As some of you may be aware, the hubby and I recently spent a lovely week in the Pacific Northwest for a beercation. We have wanted to travel to this beer-tastic area of the country for a while and after making some friends from the area at the 2012 Beer Bloggers Conference, we decided to finally take the plunge and go during fresh-hop season. Instead of providing a detailed play-by-play account of our adventures (which would be both boring for you to read and for me to write), I thought I would take my observations of their craft beer scene and see how applying them to Chicago would take our craft beer scene from infancy to adolescence, and beyond. Now I understand that there are certain laws and contracts that are currently in place that may negate these suggestions from becoming a reality in the near future. However, over time, we may be able to change the perception of craft beer in Chicago and truly make us “the next Portland.”
Take Pride in Your (Local) Beer
One thing is evident about the Pacific Northwest: they love their beer. And not just any beer; they love their hometown craft beers. Portland, Oregon, a city a third of the size of Chicago, has 40 breweries and Portlandites (Portlanders?) are proud of this fact. Even those individuals that may not be that into beer know and love that Portland is known as a major beer city. Brewery tours are even advertised on the Portland travel sites! How do we garner the same appreciation in Chicago? I think by doing a lot of what we are currently doing, but maybe on a larger scale. And I think this will happen as more breweries open up in the various neighborhoods of Chicago. It will definitely make a difference for someone in a craft beer desert to suddenly have access to craft beer in the form of neighborhood brewery. We need more education, more breweries, and more beer that is accessible to everyone, not just beer geeks. Which brings me to my next topic…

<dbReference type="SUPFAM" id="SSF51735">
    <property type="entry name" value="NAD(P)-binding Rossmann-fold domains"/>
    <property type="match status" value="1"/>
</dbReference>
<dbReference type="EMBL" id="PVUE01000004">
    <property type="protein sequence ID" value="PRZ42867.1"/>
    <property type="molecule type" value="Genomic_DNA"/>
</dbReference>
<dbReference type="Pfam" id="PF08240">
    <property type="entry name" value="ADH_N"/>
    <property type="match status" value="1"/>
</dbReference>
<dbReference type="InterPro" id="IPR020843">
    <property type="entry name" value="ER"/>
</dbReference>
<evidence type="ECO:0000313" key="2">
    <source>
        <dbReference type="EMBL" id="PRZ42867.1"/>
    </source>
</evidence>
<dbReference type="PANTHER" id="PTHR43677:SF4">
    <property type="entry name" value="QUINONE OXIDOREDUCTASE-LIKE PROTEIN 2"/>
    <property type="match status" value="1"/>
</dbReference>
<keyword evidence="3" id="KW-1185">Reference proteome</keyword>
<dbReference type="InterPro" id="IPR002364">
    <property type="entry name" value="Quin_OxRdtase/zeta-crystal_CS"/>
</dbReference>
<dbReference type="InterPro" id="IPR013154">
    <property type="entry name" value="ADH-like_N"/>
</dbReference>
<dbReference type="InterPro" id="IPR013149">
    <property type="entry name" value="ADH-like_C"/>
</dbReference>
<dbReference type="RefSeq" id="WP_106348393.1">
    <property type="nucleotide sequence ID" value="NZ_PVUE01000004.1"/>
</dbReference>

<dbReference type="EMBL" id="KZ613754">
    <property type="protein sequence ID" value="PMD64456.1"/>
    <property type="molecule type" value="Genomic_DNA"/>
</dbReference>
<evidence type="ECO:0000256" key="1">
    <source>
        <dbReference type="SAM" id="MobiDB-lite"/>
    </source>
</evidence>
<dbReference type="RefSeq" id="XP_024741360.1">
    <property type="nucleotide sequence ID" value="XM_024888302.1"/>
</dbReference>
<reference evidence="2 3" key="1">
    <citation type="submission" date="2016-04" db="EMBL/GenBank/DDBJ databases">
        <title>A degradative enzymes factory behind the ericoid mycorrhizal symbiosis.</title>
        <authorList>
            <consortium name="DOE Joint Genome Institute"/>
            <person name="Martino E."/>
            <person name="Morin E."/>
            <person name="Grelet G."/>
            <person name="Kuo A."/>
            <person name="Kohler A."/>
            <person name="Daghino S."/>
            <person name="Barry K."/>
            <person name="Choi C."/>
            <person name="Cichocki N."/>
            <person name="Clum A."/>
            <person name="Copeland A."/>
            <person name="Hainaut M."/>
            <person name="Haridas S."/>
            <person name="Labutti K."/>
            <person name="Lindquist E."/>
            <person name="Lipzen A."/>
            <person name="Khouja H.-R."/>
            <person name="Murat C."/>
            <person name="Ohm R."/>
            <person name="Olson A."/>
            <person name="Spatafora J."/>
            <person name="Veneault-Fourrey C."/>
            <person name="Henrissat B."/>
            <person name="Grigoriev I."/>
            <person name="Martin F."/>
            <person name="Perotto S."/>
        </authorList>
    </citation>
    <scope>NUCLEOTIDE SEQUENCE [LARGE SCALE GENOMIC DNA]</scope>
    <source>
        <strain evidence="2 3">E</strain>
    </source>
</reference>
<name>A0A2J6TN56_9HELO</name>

The general perception about beer in the Northwest is broader than it is here in Chicago; it is much more approachable and accepted amongst the locals. I am not sure about the beer selection at Wrigley as I am a White Sox fan, although the last time I ventured to Wrigleyville left much to be desired. And while the beer selection at US Cellular Field has improved, it is far from stellar. There are NO craft beer taps, and the few beers they have available in bottles are typically on the lighter side. This is not the case in the Pacific Northwest, however. The hubby and I went to a Seattle Mariners game and to my surprise, the majority of the tap handles were for craft beer while Coors Light and Bud Light Lime bottles were relegated to the sketchy cooler in the back.